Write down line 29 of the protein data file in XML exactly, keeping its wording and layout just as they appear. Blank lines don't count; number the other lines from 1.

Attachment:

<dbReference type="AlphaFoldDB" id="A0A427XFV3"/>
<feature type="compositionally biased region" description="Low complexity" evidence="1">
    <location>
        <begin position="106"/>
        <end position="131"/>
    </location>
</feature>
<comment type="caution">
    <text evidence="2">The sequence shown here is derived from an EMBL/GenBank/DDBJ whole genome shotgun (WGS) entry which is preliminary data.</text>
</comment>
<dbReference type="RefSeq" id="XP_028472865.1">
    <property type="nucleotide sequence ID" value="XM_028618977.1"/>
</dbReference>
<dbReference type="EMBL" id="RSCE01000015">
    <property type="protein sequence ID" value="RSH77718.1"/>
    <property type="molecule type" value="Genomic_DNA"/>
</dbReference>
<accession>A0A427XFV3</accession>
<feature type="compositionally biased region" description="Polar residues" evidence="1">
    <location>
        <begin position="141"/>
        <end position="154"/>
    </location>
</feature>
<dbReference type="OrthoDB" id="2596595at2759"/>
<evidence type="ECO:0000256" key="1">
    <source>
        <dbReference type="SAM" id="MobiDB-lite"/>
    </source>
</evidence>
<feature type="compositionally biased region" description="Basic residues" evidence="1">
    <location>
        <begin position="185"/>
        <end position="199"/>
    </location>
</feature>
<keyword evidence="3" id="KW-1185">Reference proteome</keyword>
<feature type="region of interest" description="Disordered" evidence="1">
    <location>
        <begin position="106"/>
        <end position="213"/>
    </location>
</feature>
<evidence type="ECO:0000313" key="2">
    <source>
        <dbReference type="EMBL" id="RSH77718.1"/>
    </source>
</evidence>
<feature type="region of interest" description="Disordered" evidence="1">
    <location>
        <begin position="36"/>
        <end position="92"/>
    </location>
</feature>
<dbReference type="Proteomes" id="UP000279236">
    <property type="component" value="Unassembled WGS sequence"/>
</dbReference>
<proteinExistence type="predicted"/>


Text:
    </source>